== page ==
• Extreme hunger and prolonged fatigue
  • Losing weight without trying
  • Blurry vision or slow-healing sores
  • Tingling, numbness, or stabs of pain in the feet or hands
  • Increased infections or yeast infections

Diabetes can be managed through taking medications, such as insulin or other anti-diabetic drugs, and making lifestyle changes, such as eating healthier, exercising regularly, and monitoring blood sugar levels. You can also delay or prevent diabetes by reducing risk factors, such as obesity, lack of physical activity, and family history of the disease.

There have been numerous evidence-backed cases of type 2 diabetes and prediabetes being reversed and eradicated in individuals who follow LCHF (low carb, high fat) diets such as paleo, Atkins, and keto. Intermittent fasting has also shown evidence of effectiveness in treating prediabetes and type 2 diabetes.

What is Prediabetes?

It is possible to have blood sugar levels that are higher than normal, but not high enough for a diabetes diagnosis. This is a condition known as prediabetes. Prediabetes increases your risk of developing type 2 diabetes, heart disease, and suffering from stroke.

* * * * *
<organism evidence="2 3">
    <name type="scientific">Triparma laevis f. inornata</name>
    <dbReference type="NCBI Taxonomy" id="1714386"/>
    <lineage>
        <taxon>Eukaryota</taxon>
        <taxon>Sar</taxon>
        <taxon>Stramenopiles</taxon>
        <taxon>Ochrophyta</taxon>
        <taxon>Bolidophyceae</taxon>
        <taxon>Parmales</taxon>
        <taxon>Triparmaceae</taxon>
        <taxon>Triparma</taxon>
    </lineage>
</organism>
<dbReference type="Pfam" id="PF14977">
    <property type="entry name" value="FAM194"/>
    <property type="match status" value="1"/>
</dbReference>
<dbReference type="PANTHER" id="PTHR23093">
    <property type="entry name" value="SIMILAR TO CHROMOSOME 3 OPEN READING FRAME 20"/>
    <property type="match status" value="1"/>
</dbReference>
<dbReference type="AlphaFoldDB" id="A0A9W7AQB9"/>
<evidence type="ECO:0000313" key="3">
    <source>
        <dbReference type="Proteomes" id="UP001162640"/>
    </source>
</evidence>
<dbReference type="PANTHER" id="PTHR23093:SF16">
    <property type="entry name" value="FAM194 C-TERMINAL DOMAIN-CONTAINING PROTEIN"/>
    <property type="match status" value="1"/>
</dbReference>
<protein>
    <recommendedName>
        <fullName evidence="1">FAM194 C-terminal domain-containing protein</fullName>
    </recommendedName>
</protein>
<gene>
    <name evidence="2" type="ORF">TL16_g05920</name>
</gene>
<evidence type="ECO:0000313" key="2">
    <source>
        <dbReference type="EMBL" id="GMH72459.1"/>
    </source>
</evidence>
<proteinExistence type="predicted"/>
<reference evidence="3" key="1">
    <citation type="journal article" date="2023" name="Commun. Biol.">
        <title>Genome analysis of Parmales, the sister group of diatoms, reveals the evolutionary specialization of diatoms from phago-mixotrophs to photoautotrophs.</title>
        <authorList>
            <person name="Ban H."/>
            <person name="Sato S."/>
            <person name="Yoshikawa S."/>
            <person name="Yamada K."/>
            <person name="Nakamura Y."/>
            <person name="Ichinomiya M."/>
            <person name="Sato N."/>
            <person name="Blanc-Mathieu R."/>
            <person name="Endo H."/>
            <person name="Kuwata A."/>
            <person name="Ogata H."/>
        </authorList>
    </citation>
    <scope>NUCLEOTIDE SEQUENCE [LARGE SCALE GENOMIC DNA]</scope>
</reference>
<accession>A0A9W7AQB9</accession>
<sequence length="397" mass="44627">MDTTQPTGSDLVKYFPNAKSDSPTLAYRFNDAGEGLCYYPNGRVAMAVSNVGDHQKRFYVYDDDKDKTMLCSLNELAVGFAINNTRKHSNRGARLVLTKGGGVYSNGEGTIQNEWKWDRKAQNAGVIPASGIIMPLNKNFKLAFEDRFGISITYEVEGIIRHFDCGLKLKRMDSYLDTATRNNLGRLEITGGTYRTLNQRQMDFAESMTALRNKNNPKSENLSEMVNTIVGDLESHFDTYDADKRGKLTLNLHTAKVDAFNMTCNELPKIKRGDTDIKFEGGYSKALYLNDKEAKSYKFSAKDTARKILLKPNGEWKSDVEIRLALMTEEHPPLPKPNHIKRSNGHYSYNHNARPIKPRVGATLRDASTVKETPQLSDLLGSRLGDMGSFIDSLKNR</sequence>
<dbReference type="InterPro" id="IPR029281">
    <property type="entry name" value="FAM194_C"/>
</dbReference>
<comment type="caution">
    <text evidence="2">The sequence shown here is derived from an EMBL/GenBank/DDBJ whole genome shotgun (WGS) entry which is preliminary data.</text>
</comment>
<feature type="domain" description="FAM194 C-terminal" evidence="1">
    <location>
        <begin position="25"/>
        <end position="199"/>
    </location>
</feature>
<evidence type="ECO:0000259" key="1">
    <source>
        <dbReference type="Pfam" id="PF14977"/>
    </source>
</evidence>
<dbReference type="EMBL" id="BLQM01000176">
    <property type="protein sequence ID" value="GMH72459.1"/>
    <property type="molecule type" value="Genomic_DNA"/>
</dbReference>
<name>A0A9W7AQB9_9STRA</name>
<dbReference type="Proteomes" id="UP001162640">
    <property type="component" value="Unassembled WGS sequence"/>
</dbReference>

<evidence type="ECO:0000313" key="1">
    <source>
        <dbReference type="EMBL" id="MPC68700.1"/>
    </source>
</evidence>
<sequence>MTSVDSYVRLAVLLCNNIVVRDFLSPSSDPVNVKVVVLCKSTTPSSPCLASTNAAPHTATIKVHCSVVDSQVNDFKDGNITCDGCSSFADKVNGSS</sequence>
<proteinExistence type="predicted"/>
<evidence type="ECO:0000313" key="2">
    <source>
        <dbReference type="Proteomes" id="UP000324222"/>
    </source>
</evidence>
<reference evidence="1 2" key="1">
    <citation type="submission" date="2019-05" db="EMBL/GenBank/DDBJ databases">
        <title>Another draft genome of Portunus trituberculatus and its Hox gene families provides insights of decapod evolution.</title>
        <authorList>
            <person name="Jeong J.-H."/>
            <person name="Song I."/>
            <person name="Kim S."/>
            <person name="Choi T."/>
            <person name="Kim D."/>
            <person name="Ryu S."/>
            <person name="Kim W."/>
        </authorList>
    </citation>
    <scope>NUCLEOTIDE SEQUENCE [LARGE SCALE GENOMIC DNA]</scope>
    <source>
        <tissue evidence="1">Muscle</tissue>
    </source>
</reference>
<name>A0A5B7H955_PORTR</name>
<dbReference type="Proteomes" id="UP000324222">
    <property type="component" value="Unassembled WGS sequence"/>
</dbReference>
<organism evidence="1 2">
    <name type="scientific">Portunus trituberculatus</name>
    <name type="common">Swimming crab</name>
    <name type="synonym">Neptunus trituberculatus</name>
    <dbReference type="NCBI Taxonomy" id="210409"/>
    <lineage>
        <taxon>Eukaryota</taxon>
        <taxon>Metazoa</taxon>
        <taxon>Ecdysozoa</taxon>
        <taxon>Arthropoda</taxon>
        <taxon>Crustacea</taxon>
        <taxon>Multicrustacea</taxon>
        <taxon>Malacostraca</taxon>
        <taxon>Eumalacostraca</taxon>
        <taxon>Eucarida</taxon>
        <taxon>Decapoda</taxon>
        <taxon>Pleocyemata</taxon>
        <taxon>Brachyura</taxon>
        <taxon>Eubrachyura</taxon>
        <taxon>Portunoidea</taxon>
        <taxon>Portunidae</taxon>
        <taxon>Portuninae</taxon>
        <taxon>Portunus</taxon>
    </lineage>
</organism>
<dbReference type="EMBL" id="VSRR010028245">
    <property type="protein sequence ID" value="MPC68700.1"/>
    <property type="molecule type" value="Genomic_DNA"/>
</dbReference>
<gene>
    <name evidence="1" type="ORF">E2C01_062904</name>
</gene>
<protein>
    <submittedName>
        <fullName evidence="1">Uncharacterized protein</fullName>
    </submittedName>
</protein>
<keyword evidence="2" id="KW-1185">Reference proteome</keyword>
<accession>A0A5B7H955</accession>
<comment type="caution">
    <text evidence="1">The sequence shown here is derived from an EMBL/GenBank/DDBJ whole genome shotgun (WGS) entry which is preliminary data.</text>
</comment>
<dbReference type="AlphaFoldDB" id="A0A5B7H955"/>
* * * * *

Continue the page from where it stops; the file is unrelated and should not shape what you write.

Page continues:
What is the Relationship Between Diabetes and Substance Abuse?

can alcoholism cause diabetes

There is a complex and bidirectional relationship between substance abuse and diabetes. Substance abuse disorders affect the management of diabetes, further complications, and outcomes. Diabetes can also influence substance use patterns, motivations, and consequences.

Alcohol, tobacco, cannabis, opioids, stimulants, and steroids are a few of the substances that can affect diabetes. These substances hamper self-care behaviors while interfering with blood sugar levels, insulin action, medication adherence, diet, and exercise, and they also raise the risk of infections, cardiovascular problems, nerve damage, kidney failure, and a host of other complications.

Some of the factors that can influence substance use among people with diabetes are stress, depression, anxiety, pain, social pressure, coping skills, self-esteem, and quality of life. Substance use can be a way of escaping or coping with the challenges of living with diabetes. However, it can also worsen the physical and mental health of the person and create more problems in the long run.